What is important to remember is that most of the candidates are not actually serious contenders to lead the Tory Party - James Cleverly? Kit Malthouse? Esther McVey? Rather, they are jockeying for position and striving for a plump post in the cabinet - not to mention laying the groundwork for a more serious challenge in the future.
Looking at the odds, Boris Johnson is the favourite with the bookies on a 38% probability of becoming leader, followed by Michael Gove and Dominic Raab on 18% each.1 Interestingly though, when we examine the race according to a tally of MPs who have openly declared support for one of the candidates, the story is slightly different.2 Jeremy Hunt comes out on top with 28 supporters and Boris Johnson a close second on 26, with Michael Gove snapping at their heels on 25 and Dominic Raab getting 22. Obviously, this picture could change - having to appear before the crown court to face allegations of misconduct while in public office could not come at a worse time for Johnson. However, he still looks like the person to beat - sorry, Kit Malthouse, even if you do think you are “the new face with fresh new ideas”. But we have to remember that the first ballot is for MPs only and it is just the top two candidates who go before the entire membership. In reality that could be the biggest hurdle Johnson has to overcome, as there is a substantial bloc of Tory MPs who want to keep him off the membership ballot at all costs.
Then again, do not dismiss the possibility that we could get yet another coronation, as with Theresa May, bypassing the Tory rank and file altogether - with one person emerging as the clear favourite and the others simply standing down, on the basis that they do not want to go on the BBC and engage in a damaging debate, or tour the country exposing their many divisions. Whatever the machinations of the ‘Anyone but Boris’ campaign, Johnson might find himself in that fortunate position.
Wasting no time, the former London mayor declared that he intends to take the UK out of the EU by the October 31 deadline. This provoked a stinging response from Jeremy Hunt, the current foreign secretary, who warned that the party would be committing “political suicide” if it tried to push through a no-deal Brexit against the expressed wishes of parliament - that could trigger a general election, which could put Jeremy Corbyn in No 10 “by Christmas”. Hunt also fear that the Tories would be “annihilated” and “face extinction” if there was a general election before Brexit had been delivered - the European elections being an indication of what could happen.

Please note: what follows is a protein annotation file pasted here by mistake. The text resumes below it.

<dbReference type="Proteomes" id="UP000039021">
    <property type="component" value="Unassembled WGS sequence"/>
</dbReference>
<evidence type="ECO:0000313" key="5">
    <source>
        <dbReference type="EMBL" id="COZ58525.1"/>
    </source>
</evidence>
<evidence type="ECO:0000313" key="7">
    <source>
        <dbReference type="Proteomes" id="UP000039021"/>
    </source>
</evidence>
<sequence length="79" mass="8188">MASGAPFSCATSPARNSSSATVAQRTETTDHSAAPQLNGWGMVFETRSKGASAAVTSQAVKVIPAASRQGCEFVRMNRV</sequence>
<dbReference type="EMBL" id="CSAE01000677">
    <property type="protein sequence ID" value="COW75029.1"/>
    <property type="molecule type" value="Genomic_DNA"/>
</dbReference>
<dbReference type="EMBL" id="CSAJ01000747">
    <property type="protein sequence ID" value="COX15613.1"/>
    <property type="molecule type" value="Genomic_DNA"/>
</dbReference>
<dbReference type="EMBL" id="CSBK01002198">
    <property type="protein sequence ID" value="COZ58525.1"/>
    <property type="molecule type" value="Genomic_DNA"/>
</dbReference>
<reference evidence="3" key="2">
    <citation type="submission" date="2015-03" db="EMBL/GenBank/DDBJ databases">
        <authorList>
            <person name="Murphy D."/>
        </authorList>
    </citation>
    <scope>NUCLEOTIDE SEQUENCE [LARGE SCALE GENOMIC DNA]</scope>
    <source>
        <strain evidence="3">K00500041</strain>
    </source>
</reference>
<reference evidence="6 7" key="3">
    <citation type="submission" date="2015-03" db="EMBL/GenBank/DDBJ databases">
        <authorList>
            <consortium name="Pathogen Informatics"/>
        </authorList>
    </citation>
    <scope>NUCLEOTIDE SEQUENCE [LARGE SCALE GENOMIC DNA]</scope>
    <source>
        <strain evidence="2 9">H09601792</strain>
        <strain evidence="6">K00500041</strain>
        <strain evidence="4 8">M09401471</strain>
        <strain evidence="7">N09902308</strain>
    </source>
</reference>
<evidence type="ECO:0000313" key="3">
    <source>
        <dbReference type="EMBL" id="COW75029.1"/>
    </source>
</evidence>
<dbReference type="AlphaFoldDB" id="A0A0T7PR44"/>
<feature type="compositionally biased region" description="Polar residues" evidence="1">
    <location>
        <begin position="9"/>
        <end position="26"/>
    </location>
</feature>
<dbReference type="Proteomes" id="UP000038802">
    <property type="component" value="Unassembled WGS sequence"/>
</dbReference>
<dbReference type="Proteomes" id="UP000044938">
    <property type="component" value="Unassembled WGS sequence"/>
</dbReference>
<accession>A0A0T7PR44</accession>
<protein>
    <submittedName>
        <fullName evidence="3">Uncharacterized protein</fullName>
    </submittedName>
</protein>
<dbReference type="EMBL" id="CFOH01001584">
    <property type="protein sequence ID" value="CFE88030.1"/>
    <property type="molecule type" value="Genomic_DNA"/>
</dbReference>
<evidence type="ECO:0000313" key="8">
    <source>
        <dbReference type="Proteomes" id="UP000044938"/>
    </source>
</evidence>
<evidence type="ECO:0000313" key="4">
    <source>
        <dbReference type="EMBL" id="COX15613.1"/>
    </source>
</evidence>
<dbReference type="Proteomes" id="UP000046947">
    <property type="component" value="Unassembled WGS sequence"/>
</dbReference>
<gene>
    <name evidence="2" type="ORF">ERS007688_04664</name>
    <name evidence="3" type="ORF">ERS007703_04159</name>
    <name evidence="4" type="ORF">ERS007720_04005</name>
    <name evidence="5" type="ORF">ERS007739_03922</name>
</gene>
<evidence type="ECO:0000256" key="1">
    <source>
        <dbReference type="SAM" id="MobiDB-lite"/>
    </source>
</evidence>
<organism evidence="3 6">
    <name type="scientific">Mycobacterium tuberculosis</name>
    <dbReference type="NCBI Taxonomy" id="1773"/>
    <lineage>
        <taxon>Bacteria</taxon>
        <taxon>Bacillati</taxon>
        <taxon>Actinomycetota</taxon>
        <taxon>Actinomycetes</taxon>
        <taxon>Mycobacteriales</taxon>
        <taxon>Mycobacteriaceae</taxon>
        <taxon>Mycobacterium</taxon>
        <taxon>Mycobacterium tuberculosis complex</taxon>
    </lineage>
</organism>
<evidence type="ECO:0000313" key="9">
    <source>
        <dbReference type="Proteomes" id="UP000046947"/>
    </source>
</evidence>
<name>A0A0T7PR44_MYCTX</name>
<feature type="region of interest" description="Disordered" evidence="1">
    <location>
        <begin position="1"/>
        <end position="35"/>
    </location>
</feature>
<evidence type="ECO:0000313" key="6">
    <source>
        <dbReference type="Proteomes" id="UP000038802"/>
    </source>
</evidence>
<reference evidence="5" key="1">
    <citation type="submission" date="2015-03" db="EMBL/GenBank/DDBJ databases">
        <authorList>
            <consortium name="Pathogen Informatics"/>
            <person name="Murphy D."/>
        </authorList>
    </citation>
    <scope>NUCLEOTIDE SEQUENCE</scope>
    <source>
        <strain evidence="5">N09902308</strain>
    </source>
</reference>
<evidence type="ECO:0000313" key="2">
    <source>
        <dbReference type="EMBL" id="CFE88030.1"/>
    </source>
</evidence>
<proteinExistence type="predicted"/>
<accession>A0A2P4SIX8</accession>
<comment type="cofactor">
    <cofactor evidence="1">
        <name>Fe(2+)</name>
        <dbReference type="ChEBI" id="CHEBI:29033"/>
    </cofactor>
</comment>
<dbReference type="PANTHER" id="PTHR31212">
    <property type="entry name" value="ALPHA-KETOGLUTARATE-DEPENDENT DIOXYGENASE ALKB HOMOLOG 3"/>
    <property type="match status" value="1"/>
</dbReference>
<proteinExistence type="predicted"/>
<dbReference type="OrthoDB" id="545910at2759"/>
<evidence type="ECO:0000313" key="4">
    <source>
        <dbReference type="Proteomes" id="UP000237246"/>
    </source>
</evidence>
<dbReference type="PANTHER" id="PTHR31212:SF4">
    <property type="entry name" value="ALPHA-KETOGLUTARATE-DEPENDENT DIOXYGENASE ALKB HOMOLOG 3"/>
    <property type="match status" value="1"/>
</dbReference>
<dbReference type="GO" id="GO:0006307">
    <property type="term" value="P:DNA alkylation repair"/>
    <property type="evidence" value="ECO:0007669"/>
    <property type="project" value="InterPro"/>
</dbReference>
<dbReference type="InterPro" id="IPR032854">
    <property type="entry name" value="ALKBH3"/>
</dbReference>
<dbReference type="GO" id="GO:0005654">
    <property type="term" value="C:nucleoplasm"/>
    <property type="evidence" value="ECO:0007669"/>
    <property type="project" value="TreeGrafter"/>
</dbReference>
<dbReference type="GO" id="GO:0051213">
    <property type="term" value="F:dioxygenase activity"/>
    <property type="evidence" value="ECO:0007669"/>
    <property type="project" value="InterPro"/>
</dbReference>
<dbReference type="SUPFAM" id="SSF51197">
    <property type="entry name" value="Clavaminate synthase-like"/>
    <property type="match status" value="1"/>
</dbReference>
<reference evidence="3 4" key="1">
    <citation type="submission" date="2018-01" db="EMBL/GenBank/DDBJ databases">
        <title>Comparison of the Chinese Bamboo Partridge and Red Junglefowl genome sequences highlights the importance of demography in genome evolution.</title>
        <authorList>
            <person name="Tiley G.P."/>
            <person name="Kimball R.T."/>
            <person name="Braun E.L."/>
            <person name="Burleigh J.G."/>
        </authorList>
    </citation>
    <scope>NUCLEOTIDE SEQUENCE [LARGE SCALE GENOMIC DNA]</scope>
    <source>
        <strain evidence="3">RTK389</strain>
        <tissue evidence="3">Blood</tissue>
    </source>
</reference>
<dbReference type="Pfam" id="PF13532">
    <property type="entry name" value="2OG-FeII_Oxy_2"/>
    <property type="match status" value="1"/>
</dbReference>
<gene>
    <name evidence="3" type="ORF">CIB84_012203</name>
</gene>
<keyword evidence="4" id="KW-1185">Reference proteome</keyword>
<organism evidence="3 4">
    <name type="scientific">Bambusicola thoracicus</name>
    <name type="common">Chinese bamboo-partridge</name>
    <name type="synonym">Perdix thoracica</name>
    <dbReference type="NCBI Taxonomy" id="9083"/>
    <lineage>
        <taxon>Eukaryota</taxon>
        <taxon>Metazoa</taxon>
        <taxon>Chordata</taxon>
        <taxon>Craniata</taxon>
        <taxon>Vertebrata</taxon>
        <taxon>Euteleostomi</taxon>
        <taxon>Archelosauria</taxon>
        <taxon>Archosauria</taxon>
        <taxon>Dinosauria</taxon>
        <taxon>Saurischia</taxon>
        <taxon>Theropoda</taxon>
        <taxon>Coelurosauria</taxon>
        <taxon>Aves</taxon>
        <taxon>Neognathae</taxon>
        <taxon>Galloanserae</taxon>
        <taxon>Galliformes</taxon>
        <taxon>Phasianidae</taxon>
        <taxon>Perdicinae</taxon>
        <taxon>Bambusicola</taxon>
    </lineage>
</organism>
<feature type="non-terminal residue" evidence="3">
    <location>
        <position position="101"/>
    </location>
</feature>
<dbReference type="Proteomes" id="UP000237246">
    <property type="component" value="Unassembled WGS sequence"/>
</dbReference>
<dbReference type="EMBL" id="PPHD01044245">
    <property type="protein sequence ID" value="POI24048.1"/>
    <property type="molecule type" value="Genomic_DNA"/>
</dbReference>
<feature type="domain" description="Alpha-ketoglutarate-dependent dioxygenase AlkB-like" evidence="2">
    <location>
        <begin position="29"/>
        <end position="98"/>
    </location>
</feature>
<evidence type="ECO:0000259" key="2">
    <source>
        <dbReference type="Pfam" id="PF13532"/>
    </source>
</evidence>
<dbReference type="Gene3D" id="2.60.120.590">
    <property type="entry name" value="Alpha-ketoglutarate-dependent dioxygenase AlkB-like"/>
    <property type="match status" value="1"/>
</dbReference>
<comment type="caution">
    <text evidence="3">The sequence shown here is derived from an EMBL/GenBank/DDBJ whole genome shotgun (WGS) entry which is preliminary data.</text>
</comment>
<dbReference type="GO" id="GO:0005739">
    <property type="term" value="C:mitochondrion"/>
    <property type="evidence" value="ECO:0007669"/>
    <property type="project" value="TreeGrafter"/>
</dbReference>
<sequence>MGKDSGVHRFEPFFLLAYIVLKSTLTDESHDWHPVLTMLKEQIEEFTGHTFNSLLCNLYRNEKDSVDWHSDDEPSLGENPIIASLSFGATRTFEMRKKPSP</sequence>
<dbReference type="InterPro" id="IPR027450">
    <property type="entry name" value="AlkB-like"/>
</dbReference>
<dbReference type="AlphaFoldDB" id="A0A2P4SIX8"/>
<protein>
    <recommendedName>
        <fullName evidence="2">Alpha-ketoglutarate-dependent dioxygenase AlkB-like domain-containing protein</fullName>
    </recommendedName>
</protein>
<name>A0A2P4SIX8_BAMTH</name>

Matt Hancock, secretary of state for health and social care, waded in behind Hunt on May 29 - pouring icy-cold water on the idea on the idea of a no-deal or ‘clean’ Brexit, as the “brutal reality” is that this is “not a policy choice available to the next prime minister”, given the parliamentary arithmetic. This follows on from Philip Hammond’s combative appearance on the BBC’s Andrew Marr show, when he bluntly told the leadership candidates they would not “survive” any attempt to force a ‘no deal’ through parliament - hinting that he and other Tories could be prepared to vote down the government in a confidence motion to prevent that outcome.
Indeed, Labour has said it would “immediately” slap down a vote of no confidence in the new prime minister and government - given that the country, in the words of John McDonnell, is “possibly faced with an extremist leader of the Conservative Party willing to take us over the edge of a no deal”. This should cause some alarm for Brexiteers, as, following the defection of three Tory MPs to what is now Change UK, the working majority of the Conservative-DUP alliance is now just six - meaning only four Tories would need to switch sides for a no-confidence vote to succeed. If the new leader fails at the first hurdle - maybe going down in history as the shortest premiership in history - and no alternative government is cobbled together by the Commons within 14 days, there will be a general election.